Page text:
Civil rights veteran C.C. Bryant dead at 90

Published 5:37 pm Tuesday, December 11, 2007

Civil rights veteran C.C. Bryant Sr., whose community service in southwest Mississippi extended well beyond the turbulent 1960s, died Sunday at his home in McComb. He was 90.

Otis Taylor, a manager at Cook’s Enterprise Funeral Home of McComb, confirmed the death. Bryant was born on Jan. 15, 1917, in Tylertown, Miss.

“Wherever I travel across the country doing this civil rights work, Mr. Bryant is known,” Anthony Witherspoon, president of the McComb branch of the NAACP, said Monday. “That name is known nationally in the movement, and so the nation will mourn today.”

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Over the years, Bryant received many awards for his activism and community service.

In 1986, he received the Medgar Evers Medallion Award. In 2005, he was honored by the William Winter Institute for Racial Reconciliation at the University of Mississippi. The institute’s Award for Community Organizing is named for Bryant. In 2006, Bryant received the Aaron Henry Award from the Southeast Region of the NAACP, named after the longtime Mississippi NAACP leader.

Former McComb mayor and U.S. Rep. Wayne Dowdy said Bryant was a peacemaker.

“When I was mayor, there would be a number of issues that otherwise might have been racially charged, but I could always turn to Mr. C.C. Bryant as a calming influence so that both sides could come together and reach out to each other,” Dowdy said.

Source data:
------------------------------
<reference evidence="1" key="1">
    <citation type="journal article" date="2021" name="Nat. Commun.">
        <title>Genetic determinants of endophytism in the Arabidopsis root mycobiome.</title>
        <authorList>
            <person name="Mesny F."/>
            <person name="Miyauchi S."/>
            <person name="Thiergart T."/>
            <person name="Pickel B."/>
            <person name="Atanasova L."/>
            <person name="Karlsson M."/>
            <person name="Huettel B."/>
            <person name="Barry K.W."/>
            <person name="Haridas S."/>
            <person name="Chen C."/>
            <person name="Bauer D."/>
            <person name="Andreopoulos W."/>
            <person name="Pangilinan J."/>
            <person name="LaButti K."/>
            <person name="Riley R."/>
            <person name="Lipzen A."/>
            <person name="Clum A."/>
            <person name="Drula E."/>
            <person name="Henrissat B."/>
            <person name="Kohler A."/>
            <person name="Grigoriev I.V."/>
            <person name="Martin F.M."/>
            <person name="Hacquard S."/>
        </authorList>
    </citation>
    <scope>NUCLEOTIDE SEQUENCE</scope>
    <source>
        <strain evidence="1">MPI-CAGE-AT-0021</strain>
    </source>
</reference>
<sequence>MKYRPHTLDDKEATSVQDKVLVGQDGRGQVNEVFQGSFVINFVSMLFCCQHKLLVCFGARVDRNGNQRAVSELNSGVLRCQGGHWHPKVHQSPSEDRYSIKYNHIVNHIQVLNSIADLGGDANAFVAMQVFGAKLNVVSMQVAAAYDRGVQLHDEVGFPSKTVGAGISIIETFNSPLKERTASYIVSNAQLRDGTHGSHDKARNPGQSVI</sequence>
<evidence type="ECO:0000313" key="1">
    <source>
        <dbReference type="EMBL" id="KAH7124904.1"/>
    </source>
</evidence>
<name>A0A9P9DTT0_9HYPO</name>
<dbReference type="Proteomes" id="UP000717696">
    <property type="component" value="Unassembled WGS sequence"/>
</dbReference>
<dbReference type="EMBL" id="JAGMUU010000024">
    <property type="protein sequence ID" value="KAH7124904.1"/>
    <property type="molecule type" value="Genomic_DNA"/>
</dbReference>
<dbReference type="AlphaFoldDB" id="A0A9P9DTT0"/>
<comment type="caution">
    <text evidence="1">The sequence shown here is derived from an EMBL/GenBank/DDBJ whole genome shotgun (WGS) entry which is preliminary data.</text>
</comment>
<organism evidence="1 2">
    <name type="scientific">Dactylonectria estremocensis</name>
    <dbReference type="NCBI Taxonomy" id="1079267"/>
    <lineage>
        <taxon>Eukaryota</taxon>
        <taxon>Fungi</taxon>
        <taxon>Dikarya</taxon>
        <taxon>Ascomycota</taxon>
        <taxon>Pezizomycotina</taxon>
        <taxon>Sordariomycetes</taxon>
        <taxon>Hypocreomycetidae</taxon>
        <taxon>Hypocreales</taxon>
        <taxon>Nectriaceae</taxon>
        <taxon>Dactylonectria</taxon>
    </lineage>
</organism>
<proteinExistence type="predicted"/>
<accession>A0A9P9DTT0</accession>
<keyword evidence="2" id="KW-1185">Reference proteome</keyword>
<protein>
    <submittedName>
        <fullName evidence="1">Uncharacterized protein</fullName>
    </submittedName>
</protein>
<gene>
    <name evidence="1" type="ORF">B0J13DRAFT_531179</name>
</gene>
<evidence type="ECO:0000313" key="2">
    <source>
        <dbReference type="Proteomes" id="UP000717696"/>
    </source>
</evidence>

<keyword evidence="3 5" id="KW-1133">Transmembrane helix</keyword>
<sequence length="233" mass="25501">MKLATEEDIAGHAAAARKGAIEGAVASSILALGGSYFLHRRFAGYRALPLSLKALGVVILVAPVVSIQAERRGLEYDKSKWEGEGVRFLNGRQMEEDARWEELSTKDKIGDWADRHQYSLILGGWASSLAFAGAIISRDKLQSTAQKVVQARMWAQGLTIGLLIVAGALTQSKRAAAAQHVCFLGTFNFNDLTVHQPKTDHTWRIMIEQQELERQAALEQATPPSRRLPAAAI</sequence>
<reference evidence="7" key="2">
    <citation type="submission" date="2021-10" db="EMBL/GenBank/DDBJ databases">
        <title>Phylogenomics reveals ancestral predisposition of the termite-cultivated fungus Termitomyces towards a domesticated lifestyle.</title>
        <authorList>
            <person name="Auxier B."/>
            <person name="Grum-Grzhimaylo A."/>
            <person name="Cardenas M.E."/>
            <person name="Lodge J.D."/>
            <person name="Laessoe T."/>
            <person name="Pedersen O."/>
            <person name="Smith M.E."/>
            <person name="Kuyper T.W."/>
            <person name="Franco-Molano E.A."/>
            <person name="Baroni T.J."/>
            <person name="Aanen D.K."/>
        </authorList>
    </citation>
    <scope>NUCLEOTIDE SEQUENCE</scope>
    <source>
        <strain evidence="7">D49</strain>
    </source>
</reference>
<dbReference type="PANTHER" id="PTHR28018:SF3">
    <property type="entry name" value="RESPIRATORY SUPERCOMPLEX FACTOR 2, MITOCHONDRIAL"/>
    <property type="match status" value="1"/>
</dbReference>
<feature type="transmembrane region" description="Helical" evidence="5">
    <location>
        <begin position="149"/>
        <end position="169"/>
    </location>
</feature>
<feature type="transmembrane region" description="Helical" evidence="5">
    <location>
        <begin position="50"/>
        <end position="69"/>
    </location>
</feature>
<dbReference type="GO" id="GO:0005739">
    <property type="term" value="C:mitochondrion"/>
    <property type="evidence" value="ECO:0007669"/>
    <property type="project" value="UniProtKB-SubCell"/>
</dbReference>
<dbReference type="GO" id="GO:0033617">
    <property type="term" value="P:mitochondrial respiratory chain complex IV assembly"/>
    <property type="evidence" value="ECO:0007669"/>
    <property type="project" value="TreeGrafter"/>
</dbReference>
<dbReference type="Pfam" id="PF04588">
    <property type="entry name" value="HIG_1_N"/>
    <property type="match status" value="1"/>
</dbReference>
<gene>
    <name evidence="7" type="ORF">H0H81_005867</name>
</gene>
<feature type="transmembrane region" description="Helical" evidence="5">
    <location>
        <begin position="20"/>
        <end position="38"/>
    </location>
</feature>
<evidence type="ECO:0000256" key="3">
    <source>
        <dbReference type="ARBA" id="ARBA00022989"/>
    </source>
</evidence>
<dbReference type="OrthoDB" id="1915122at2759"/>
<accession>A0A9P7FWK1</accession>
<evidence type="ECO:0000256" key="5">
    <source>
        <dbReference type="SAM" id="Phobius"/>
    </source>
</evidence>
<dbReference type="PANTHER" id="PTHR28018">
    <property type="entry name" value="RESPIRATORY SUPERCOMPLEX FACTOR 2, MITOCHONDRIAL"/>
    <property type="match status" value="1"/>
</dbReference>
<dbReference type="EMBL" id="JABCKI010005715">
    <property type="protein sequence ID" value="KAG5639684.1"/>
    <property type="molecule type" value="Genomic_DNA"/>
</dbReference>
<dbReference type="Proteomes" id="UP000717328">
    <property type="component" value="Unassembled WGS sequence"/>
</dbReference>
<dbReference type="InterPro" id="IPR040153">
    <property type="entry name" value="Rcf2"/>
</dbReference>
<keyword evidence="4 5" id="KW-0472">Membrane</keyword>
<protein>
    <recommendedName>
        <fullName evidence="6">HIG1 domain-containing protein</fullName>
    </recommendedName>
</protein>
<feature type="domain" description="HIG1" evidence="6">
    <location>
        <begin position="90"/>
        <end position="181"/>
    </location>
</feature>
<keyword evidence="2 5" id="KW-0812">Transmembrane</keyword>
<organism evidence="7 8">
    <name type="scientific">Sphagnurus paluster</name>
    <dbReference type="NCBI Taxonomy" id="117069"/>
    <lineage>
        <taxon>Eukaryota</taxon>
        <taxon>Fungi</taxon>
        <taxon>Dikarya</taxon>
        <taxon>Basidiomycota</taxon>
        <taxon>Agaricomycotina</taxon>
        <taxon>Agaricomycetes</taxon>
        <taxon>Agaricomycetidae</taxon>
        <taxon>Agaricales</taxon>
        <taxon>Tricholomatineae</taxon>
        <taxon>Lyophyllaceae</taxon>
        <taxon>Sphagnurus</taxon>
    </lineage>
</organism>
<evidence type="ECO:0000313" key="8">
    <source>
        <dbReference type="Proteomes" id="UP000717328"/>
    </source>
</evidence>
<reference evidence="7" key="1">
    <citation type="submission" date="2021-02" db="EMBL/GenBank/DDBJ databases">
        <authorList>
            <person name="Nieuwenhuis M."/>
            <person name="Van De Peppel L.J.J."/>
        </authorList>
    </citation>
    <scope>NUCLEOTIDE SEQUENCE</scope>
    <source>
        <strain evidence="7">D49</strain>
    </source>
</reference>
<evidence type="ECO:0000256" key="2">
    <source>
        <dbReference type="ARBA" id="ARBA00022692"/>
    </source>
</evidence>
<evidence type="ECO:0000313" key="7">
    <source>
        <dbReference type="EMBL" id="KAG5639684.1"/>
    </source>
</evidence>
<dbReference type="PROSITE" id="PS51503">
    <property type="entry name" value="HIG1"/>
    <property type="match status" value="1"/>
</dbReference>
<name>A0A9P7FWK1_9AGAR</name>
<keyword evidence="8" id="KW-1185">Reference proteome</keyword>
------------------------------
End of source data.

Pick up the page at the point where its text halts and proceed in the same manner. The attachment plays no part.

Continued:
Bryant served as president of the McComb NAACP for over 33 years.

“Mr. Bryant served as mentor to many and as an example strength and courage during a time of turbulence in this state’s history” said Derrick Johnson, state president of the Mississippi NAACP.

Bryant and the Student Nonviolent Coordinating Committee launched a voter registration drive in southwest Mississippi in 1961.

In the 1960s, Bryant endured jail and threats, including the bombing of his family home and barber shop. Bryant once described McComb’s violent summer of 1964 as “hell on earth.”

Yet Bryant never became bitter, said longtime friend Izeal Bennett.

“He was a Christian man, and that’s what made him able to overcome the problems that he was confronted with,” Bennett said. “He didn’t see color as a barrier to get along. He saw it as a reason to go ahead and work together. Togetherness is what he was all about. He was a people person.”

In later years, Bryant’s work focused on crime, drug abuse, joblessness, poverty and nutrition.

Survivors include his wife, Emogene; a son and a daughter.

Taylor said a memorial service was planned for Sunday but the location had not been chosen.

Funeral services would be held Monday at 11 a.m at Society Hill Baptist Church in McComb.